A1 Journal article – refereed
Test-retest reliability of Diffusion Tensor Imaging metrics in neonates




List of Authors: Merisaari H., Tuulari J.J., Karlsson L., Scheinin N.M., Parkkola R., Saunavaara J., Lähdesmäki T., Lehtola S.J., Keskinen M., Lewis J.D., Evans A.C., Karlsson H.
Publisher: ACADEMIC PRESS INC ELSEVIER SCIENCE
Publication year: 2019
Journal: NeuroImage
Journal name in source: NEUROIMAGE
Journal acronym: NEUROIMAGE
Volume number: 197
Number of pages: 10
ISSN: 1053-8119

Abstract
Diffusion tensor imaging (DTI) has been widely used in children and adults to study the microstructural features of the brain. Its use in neonate brains has been limited. Neonate brains are almost completely unmyelinated, and this together with the tendency for babies to move during a scanning session may affect the reliability of the measurements. Here we divided a 96 direction acquisition into three segments, and analysed the intra scan test-retest reliability for pairs of segments. Each segment was subjected to a rigorous quality control, and from the surviving data we chose 25 diffusion encoding directions from each segment, and assessed the pairwise reliability of the most common DTI metrics. This pairwise reliability was assessed for data from 86 infants. We used tractbased spatial statistics (TBSS), voxelwise and ROI analysis schemes, to see potential differential effects of analysis strategy and post processing on the obtained DTI metrics. We found that intra class correlation coefficient (ICC) values were generally high (ICC > 0.80). Residual motion in the data, after quality control, was not found to associate with the diffusion metrics. The results indicate that DTI metrics from neonate data can be reliable, even at relatively low angular resolution that are common for neonate scans. The results lend confidence to the use of neonate DTI data in cross sectional and longitudinal analyses in brain white matter skeleton. Future studies should assess the reliability of fiber tracking techniques in neonate data.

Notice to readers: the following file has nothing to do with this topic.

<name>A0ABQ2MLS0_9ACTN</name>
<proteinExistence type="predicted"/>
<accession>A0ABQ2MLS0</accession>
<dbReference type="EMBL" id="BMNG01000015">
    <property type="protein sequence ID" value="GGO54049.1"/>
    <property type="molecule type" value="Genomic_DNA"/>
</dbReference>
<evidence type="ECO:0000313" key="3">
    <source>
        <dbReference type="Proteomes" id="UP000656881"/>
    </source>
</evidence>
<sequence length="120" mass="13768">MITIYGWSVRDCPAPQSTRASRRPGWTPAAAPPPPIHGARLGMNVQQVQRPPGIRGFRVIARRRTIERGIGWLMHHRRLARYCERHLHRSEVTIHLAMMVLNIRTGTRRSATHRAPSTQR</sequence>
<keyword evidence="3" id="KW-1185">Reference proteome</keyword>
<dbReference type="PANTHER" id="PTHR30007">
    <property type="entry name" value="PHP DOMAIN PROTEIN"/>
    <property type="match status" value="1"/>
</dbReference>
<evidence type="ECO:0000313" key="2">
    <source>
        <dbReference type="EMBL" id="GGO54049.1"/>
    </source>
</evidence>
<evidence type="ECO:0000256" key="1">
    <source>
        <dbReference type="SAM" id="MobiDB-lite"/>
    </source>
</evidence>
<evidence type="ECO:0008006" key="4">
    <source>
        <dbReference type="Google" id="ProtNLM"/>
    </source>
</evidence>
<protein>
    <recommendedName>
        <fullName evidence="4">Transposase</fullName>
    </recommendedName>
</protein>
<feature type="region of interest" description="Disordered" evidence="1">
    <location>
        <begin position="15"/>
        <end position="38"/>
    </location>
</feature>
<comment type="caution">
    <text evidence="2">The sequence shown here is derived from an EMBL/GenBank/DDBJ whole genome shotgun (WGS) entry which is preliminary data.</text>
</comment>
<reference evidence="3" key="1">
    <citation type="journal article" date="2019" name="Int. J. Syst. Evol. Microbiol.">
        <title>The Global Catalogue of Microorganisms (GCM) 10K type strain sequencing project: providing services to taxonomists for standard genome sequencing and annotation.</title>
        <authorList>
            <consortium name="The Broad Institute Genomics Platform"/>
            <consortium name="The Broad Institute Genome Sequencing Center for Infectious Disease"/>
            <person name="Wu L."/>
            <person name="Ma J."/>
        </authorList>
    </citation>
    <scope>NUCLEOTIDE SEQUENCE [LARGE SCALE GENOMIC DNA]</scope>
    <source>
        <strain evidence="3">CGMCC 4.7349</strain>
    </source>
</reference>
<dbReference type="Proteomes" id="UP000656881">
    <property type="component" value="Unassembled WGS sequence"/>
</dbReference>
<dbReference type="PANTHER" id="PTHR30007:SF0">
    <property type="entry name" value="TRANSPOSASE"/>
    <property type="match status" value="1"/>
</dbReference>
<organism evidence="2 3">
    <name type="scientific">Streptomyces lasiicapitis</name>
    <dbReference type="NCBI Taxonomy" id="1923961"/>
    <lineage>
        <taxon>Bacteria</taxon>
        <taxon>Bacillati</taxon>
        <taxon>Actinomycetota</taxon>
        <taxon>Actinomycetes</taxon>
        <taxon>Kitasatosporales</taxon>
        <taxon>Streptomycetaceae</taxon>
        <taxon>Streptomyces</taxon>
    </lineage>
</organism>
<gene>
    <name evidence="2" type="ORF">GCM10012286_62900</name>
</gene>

Last updated on 2019-21-08 at 20:32